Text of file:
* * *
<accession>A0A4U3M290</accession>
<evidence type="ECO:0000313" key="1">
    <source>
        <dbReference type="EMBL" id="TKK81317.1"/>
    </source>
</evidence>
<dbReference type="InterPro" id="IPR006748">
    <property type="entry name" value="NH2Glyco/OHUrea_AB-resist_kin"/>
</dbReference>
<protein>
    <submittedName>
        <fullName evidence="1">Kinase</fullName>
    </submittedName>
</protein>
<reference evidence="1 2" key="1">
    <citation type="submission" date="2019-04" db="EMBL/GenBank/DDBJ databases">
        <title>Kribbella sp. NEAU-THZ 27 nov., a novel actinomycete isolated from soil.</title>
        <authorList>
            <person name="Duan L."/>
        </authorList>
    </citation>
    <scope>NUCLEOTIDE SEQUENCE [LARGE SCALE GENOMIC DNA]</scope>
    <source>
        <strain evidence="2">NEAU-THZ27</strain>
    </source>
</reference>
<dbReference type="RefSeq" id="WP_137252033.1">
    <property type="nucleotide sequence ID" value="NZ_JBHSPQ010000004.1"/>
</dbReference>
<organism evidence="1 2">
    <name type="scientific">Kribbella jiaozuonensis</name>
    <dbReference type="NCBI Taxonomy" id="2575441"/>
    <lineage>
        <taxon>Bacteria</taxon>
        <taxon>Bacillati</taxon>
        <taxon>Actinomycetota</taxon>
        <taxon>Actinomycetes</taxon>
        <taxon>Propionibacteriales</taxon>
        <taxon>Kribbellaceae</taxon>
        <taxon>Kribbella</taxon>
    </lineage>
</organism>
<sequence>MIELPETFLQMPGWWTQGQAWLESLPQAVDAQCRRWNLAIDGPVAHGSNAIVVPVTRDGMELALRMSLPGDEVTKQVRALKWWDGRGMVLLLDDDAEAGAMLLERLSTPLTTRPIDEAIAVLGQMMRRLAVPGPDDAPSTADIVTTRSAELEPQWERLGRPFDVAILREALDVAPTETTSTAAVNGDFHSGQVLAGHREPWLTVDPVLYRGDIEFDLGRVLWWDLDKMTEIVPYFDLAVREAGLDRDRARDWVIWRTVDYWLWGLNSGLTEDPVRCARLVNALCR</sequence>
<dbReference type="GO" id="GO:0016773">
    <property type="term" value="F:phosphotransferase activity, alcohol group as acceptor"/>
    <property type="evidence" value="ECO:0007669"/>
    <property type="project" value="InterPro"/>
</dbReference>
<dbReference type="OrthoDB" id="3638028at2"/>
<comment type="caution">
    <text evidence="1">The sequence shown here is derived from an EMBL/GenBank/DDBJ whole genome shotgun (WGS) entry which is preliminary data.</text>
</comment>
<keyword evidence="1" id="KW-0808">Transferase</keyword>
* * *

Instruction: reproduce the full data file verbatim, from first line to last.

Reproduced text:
<accession>A0A4U3M290</accession>
<evidence type="ECO:0000313" key="1">
    <source>
        <dbReference type="EMBL" id="TKK81317.1"/>
    </source>
</evidence>
<dbReference type="InterPro" id="IPR006748">
    <property type="entry name" value="NH2Glyco/OHUrea_AB-resist_kin"/>
</dbReference>
<protein>
    <submittedName>
        <fullName evidence="1">Kinase</fullName>
    </submittedName>
</protein>
<reference evidence="1 2" key="1">
    <citation type="submission" date="2019-04" db="EMBL/GenBank/DDBJ databases">
        <title>Kribbella sp. NEAU-THZ 27 nov., a novel actinomycete isolated from soil.</title>
        <authorList>
            <person name="Duan L."/>
        </authorList>
    </citation>
    <scope>NUCLEOTIDE SEQUENCE [LARGE SCALE GENOMIC DNA]</scope>
    <source>
        <strain evidence="2">NEAU-THZ27</strain>
    </source>
</reference>
<dbReference type="RefSeq" id="WP_137252033.1">
    <property type="nucleotide sequence ID" value="NZ_JBHSPQ010000004.1"/>
</dbReference>
<organism evidence="1 2">
    <name type="scientific">Kribbella jiaozuonensis</name>
    <dbReference type="NCBI Taxonomy" id="2575441"/>
    <lineage>
        <taxon>Bacteria</taxon>
        <taxon>Bacillati</taxon>
        <taxon>Actinomycetota</taxon>
        <taxon>Actinomycetes</taxon>
        <taxon>Propionibacteriales</taxon>
        <taxon>Kribbellaceae</taxon>
        <taxon>Kribbella</taxon>
    </lineage>
</organism>
<sequence>MIELPETFLQMPGWWTQGQAWLESLPQAVDAQCRRWNLAIDGPVAHGSNAIVVPVTRDGMELALRMSLPGDEVTKQVRALKWWDGRGMVLLLDDDAEAGAMLLERLSTPLTTRPIDEAIAVLGQMMRRLAVPGPDDAPSTADIVTTRSAELEPQWERLGRPFDVAILREALDVAPTETTSTAAVNGDFHSGQVLAGHREPWLTVDPVLYRGDIEFDLGRVLWWDLDKMTEIVPYFDLAVREAGLDRDRARDWVIWRTVDYWLWGLNSGLTEDPVRCARLVNALCR</sequence>
<dbReference type="GO" id="GO:0016773">
    <property type="term" value="F:phosphotransferase activity, alcohol group as acceptor"/>
    <property type="evidence" value="ECO:0007669"/>
    <property type="project" value="InterPro"/>
</dbReference>
<dbReference type="OrthoDB" id="3638028at2"/>
<comment type="caution">
    <text evidence="1">The sequence shown here is derived from an EMBL/GenBank/DDBJ whole genome shotgun (WGS) entry which is preliminary data.</text>
</comment>
<keyword evidence="1" id="KW-0808">Transferase</keyword>